Ochicken Russia Bucha, a Kyiv suburb, in February most residents fled. But a baker named Matviy stayed behind to help his neighbors. (The names of the missing and their families have been changed for their protection.) On March 18, Russian soldiers broke into his home and took him away at gunpoint, his sister Natalia said: “We don’t Haven’t heard from him since. Ukraine’s overwhelmed police, prosecutors and human rights groups have been unable to help.
Bucha is the tip of the iceberg. Thousands of Ukrainians have been abducted from Russian-occupied areas, including activists, journalists and aid workers. Journalists Serhey Tsyhipa and Oleh Baturin were arrested on March 12 while reporting on atrocities committed by Russian forces. “They were taken to an unknown place with bags over their heads,” says Anastasia, Mr. Tsyhipa’s daughter-in-law. Mr. Tsyhipa finally appeared on the Russian state TV looking skinny and spouting Kremlin propaganda.
“The Russians kidnap people to silence dissent,” says Nadia Dobryansk of Zmina, a Ukrainian human rights group. Torture has been widely documented. Mykola Panchenko, an activist who had taken part in demonstrations in the occupied territory, was kidnapped while shopping. His wife Svitlana says masked men brought him to their home a few hours later and searched for weapons, then took him away again. The Russians released Mr. Panchenko a month later with broken ribs. Other victims have died.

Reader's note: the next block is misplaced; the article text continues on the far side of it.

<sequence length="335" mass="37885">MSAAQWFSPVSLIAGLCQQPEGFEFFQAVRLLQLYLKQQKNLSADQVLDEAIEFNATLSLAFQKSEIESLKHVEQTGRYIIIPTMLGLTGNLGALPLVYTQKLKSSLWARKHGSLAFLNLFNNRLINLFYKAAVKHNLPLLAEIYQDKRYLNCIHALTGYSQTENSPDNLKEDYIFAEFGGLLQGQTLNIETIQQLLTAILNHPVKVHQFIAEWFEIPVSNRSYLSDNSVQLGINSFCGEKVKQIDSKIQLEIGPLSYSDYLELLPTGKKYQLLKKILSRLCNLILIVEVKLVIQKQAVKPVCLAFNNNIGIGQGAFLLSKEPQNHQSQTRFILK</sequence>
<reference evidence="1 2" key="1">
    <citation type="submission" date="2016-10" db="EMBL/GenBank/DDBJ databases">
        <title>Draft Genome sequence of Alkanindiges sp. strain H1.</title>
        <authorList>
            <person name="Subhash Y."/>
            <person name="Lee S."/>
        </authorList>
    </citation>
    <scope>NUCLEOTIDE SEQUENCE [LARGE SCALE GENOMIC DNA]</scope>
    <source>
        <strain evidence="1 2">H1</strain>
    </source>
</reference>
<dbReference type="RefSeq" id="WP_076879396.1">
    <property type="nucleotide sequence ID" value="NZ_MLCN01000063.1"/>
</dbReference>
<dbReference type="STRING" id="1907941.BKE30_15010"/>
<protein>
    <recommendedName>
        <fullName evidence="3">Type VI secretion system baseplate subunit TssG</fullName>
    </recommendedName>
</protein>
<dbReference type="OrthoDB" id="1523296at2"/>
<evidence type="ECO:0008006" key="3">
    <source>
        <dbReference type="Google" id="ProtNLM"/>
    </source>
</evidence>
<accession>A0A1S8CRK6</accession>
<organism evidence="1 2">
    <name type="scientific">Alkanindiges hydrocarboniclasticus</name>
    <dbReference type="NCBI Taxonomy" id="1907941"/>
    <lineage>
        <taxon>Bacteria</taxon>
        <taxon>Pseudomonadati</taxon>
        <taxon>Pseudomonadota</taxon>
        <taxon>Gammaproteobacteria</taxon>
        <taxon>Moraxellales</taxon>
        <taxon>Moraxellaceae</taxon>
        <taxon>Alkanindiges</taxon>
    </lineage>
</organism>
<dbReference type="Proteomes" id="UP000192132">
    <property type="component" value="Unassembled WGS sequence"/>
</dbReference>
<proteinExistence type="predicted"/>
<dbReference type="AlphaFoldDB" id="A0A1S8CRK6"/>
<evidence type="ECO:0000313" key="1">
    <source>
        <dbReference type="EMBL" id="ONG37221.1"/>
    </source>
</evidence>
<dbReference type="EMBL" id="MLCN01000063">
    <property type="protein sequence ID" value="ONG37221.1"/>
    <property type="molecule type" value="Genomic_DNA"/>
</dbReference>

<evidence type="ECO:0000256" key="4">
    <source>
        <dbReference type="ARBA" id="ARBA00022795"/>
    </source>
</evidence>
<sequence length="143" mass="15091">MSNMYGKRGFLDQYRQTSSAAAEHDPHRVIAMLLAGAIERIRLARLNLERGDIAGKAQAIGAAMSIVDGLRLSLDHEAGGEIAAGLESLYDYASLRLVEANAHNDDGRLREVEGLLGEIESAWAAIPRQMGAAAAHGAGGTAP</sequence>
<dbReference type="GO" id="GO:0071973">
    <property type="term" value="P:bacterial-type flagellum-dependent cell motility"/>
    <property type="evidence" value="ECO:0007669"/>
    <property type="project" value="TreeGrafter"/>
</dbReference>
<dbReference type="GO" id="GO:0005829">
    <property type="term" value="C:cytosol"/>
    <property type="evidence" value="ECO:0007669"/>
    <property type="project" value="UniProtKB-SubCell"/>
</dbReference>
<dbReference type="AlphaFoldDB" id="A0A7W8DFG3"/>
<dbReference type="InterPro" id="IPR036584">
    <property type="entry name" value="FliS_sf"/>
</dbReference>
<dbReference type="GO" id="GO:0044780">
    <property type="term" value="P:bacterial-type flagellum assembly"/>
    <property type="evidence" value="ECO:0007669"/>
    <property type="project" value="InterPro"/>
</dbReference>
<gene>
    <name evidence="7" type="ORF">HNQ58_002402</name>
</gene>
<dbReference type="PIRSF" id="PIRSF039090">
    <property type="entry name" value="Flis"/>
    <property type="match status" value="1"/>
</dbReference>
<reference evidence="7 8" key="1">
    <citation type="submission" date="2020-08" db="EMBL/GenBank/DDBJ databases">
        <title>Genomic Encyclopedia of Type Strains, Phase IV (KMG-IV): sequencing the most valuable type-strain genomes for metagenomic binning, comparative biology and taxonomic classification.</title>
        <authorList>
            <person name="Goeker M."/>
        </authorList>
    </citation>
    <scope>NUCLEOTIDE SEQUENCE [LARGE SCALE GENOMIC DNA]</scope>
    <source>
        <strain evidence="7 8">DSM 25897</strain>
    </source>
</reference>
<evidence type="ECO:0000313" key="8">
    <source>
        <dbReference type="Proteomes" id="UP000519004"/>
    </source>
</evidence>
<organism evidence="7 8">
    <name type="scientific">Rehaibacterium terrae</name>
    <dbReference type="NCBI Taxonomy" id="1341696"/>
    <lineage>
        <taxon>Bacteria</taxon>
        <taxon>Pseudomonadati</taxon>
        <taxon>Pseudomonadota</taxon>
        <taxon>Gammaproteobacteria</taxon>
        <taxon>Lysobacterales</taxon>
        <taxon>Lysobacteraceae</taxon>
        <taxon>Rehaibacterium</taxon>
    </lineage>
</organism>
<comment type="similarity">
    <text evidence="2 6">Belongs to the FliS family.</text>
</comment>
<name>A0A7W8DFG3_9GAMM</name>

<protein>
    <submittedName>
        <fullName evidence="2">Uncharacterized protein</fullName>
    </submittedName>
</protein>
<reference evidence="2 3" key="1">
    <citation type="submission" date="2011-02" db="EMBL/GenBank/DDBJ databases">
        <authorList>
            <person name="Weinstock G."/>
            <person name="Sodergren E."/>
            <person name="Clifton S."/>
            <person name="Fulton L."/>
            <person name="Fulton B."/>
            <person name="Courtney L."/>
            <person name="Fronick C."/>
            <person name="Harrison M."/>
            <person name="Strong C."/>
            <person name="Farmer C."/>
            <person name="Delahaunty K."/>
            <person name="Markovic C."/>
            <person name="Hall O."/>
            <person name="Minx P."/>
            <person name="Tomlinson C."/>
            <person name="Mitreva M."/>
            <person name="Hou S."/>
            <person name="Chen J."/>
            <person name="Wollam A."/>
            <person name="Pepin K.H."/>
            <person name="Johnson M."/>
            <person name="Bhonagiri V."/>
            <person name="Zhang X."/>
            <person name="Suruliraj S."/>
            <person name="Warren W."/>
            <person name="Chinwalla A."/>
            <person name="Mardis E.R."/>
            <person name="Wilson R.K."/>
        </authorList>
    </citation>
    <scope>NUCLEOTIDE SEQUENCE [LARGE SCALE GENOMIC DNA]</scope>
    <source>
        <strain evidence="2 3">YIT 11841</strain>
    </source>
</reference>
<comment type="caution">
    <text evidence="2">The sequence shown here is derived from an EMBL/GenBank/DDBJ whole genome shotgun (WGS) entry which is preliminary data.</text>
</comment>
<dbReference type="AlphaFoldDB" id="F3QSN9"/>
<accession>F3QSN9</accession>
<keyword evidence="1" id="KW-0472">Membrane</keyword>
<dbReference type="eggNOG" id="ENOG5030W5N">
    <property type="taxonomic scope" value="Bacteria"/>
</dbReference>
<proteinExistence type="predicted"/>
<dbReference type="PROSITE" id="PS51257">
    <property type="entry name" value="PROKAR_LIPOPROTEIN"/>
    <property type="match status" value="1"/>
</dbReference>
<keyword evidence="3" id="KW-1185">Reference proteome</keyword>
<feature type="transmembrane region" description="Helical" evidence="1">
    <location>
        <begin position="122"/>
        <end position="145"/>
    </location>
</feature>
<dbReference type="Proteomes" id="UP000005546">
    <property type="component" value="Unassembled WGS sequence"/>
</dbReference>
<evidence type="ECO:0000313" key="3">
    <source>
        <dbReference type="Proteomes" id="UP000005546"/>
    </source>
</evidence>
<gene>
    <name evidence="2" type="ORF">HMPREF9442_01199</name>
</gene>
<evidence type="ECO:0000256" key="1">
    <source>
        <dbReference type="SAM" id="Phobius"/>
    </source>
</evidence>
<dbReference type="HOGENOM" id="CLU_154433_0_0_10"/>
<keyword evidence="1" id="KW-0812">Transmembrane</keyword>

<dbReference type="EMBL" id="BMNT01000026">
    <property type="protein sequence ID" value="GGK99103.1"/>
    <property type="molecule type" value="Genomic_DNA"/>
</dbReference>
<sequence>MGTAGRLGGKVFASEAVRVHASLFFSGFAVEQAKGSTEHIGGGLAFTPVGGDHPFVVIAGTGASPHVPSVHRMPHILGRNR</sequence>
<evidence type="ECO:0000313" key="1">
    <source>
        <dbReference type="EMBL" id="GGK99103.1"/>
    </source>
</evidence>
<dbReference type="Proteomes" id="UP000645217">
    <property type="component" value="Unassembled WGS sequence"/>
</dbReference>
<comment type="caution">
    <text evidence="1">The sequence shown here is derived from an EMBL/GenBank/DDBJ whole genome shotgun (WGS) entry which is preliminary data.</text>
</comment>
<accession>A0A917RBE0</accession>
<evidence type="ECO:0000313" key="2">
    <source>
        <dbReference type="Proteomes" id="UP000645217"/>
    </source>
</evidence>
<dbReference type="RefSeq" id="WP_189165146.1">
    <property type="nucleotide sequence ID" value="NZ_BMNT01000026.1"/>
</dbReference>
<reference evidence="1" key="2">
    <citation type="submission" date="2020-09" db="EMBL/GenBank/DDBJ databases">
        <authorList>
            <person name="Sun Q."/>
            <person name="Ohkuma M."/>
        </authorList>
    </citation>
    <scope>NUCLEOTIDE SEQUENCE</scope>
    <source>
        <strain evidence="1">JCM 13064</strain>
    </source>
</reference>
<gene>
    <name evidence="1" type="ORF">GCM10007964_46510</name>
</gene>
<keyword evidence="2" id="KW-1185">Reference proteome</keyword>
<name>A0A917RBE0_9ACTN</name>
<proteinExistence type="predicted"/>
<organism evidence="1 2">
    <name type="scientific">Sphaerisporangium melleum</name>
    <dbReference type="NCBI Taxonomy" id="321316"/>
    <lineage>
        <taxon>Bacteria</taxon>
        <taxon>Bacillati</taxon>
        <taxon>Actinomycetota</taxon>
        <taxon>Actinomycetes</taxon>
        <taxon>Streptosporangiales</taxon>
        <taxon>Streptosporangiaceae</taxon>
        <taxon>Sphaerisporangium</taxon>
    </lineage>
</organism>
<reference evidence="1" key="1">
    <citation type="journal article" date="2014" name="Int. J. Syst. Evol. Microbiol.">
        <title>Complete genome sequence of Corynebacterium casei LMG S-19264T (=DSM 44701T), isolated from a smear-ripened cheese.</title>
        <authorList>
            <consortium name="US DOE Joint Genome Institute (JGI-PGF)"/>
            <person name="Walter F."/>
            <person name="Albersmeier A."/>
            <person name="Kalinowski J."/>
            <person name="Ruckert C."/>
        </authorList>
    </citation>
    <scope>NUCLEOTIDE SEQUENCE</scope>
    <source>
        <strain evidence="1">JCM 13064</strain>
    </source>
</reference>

Disappearances in Ukraine are not new. Between 2014 and 2021, more than 2,000 people have disappeared; pro-Russian forces and Ukrainian security services were involved. Russia has deployed such terrorist tactics for decades. After the annexation of Crimea in 2014, Crimean Tatar activists and community leaders disappeared en masse. During the two Russian wars in Chechnya in the 1990s, disappearances were so widespread that Human Rights Watch declared them a crime against humanity.
“We know more than ten thousand are missing, but that’s definitely an underestimate,” says Katya Osadcha, a Ukrainian. TV presenter who created a Telegram group called Search for the Missing. Police submitted more than 9,000 missing persons reports from February 24 to May 24, mostly from the Donetsk region in eastern Ukraine. The government says hundreds of thousands of its citizens have been deported to Russia. Soldiers in filtering camps often confiscate people’s papers. “If we don’t have information, we can’t find people,” says Ms. Osadcha.
Ukraine’s systems for dealing with missing persons are uneven. In 2018, the country passed a law establishing procedures for documenting and locating people missing since the start of the conflict with Russia, but it has become mired in bureaucracy. The new war could give a new impetus. “We had to discover new procedures for registering and searching for missing persons,” explains Alyona Lunova from Zmina.
Families like Anastasia’s are trying everything to get their loved ones back. “The state did nothing,” she said. She applied for a UN working group on enforced disappearances and submits a case to the European Court of Human Rights. “We don’t know when Matviy will return, but we will wait and he will return. There is no other way.” ■
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